Tussilago farara


The Song of the Coltsfoot Fairy

The winds of March are keen and cold;

I fear them not, for I am bold.

I wait not for my leaves to grow;

They follow after: they are slow.

My yellow blooms are brave and bright;

I greet the Spring with all my might.

(by Cicely Mary Barker)

I only saw a couple of these beauties in March, barely open. The one above was March 2012, and the ones photographed below on April 1st 2013 were still quite small. They certainly need all their might this Spring!


The name (Huflattich in German) comes from their hoof-shaped leaves that appear later and grow to a tremendous size. They can be used in all sorts of herbal remedies, including cough sweets; the “tussilago” part of the name comes from the Latin for “suppressing a cough”. (Ever heard of “Coltsfoot Rock“?)

The next photo is not too clear as the forest floor was quite dim, but here you can see the flower head in more detail –  pollinating insects crawl over the tiny little male florets within the bloom which contain nectar and give off pollen, then they fly to the next flower and use the female outer ray petals for landing, where pollen is brushed over the stigmas. Normally the Coltsfoot is an important early source of nectar and pollen for bees, but I have only seen one bee this year so far. However, the outer petals close over the central florets in wet and cloudy weather, and the plant therefore also self-pollinates. Double safe!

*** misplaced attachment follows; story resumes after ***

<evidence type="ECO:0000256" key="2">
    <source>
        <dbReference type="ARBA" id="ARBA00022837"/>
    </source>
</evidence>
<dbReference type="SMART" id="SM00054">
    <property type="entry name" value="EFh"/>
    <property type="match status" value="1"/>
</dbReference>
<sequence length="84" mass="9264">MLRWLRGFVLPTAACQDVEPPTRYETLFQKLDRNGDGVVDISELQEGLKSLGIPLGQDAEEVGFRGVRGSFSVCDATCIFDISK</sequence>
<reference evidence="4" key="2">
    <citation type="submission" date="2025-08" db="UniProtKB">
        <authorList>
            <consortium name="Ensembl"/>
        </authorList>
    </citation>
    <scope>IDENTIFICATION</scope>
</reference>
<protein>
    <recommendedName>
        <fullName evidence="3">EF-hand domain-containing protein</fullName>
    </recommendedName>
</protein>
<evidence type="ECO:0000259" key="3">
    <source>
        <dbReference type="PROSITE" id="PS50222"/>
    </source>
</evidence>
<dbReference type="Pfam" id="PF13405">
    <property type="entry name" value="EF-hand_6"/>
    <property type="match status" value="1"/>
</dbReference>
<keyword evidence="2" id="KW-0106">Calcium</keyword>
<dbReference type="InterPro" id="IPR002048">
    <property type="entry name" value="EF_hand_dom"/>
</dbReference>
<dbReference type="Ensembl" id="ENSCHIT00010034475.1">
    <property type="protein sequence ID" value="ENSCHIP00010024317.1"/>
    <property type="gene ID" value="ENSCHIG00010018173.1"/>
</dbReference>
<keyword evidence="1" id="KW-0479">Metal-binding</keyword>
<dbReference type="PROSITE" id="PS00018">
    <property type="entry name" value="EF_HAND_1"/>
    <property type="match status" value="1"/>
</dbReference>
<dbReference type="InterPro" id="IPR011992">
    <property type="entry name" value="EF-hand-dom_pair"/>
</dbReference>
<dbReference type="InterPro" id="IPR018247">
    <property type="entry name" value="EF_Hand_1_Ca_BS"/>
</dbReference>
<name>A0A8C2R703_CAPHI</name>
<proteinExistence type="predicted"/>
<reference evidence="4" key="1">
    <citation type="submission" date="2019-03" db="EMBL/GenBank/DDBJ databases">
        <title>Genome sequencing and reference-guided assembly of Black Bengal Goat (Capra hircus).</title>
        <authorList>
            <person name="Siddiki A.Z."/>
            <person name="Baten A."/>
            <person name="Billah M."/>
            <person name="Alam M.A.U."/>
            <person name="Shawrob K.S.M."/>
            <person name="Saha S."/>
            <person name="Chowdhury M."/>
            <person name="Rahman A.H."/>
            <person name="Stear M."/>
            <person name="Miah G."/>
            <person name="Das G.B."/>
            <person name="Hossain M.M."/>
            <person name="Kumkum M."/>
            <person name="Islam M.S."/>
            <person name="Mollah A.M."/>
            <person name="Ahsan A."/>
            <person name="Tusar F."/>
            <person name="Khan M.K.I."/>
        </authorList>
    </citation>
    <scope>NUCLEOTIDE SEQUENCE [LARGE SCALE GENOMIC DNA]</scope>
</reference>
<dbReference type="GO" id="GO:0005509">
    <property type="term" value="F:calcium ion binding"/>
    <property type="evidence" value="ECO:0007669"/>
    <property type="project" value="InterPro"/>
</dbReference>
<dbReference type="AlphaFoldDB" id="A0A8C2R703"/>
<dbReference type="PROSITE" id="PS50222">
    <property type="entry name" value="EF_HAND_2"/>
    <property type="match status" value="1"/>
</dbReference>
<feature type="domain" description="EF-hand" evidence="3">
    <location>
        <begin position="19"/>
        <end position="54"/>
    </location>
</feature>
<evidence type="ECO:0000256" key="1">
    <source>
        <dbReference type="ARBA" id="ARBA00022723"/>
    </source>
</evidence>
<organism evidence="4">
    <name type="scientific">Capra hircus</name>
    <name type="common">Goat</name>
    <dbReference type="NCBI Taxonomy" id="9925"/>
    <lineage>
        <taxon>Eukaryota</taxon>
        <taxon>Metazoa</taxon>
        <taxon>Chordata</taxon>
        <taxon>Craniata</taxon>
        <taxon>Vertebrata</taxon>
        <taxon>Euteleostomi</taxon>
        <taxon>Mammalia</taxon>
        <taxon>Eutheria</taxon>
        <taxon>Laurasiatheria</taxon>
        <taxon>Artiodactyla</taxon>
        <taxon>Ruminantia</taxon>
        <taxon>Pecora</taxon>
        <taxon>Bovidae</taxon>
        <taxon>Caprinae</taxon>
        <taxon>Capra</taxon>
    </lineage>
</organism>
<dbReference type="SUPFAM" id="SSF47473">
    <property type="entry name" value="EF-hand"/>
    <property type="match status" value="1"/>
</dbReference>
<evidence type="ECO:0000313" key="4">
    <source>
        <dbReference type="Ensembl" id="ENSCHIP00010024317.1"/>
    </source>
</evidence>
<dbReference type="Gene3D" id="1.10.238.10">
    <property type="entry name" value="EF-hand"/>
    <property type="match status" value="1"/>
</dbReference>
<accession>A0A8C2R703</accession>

Do you see this plant in your part of the world?

(And if anyone has some better photos of the flower head, I’d love to see them!)


36 thoughts on “Coltsfoot

  1. I love to see things coming up even if it’s just a bunch of weeds. Just two days after the snow melted off the garlic is shooting up, the onions are reviving and the leeks are going on their second year of growth. I’m running a bit of a trial to see if they’ll get larger and sweeter than with a single season of growth.

  2. Nice profile of this plant Cathy. Hope the bees are finding something else as a nectar source. I am unfamiliar with Coltsfoot (and Coltsfoot Rock) but a the USDA plant distribution map does list it in my area, but apparently it is invasive in some areas of the US.

  3. Hi Cathy, we have Huflattich here – but I haven´t seen it yet 🙂 It´s getting warmer and the sun is shining brightly this weekend. Have a wonderful Sunday! Uta

  4. “Huflattich” – a modest but beautiful little spring flower! I remember my “Oma” cooked
    “Huflattichtee” with honey for a bad cough. It was a good household medicine.
    The poem is very lovely.

  5. Coltsfoot grows as a wildflower here, but it’s thought of as a weed in gardens and agricultural areas. It is pretty though – and I think the bees will be needing all the nectar they can get when they emerge from their extra long hibernation this year.

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